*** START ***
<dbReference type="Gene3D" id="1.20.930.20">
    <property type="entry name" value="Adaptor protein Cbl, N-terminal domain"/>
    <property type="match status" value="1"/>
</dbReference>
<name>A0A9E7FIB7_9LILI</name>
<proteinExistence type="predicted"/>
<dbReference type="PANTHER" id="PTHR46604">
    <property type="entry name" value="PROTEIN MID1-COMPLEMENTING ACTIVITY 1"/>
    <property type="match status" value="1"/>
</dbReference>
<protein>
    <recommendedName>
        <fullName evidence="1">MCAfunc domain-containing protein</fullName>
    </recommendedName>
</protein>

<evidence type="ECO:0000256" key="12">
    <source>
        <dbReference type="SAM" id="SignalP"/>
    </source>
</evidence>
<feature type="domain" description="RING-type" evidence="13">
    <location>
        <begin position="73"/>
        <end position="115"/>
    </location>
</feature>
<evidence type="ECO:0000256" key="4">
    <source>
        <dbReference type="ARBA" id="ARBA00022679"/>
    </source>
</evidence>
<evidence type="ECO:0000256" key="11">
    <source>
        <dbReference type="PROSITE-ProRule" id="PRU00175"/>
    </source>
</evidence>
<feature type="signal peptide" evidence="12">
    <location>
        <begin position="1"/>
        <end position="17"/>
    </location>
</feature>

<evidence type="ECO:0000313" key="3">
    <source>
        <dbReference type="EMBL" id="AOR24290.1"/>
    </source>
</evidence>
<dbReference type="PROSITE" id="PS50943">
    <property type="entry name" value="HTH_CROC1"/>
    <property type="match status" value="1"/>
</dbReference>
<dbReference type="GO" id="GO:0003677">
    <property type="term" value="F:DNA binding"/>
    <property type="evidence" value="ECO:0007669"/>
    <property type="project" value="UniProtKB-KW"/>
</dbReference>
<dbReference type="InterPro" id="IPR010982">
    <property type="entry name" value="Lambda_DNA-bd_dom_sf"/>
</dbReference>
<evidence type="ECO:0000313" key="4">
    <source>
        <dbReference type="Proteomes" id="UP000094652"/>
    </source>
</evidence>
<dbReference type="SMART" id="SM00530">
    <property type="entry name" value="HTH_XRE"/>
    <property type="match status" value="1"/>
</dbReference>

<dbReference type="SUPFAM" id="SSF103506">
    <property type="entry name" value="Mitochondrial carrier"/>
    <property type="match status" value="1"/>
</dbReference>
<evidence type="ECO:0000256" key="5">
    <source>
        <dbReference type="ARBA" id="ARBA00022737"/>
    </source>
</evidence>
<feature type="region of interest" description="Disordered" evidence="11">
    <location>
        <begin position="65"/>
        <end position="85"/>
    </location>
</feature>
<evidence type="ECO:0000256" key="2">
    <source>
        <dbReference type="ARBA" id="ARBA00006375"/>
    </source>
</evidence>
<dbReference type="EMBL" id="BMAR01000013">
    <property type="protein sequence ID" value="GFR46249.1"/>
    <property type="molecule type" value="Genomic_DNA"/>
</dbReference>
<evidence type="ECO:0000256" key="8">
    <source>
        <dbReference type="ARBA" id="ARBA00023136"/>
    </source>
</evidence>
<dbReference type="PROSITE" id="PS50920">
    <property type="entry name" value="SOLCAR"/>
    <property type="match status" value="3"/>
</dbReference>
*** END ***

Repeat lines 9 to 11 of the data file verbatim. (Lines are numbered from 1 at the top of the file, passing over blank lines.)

    <property type="match status" value="1"/>
</dbReference>
<protein>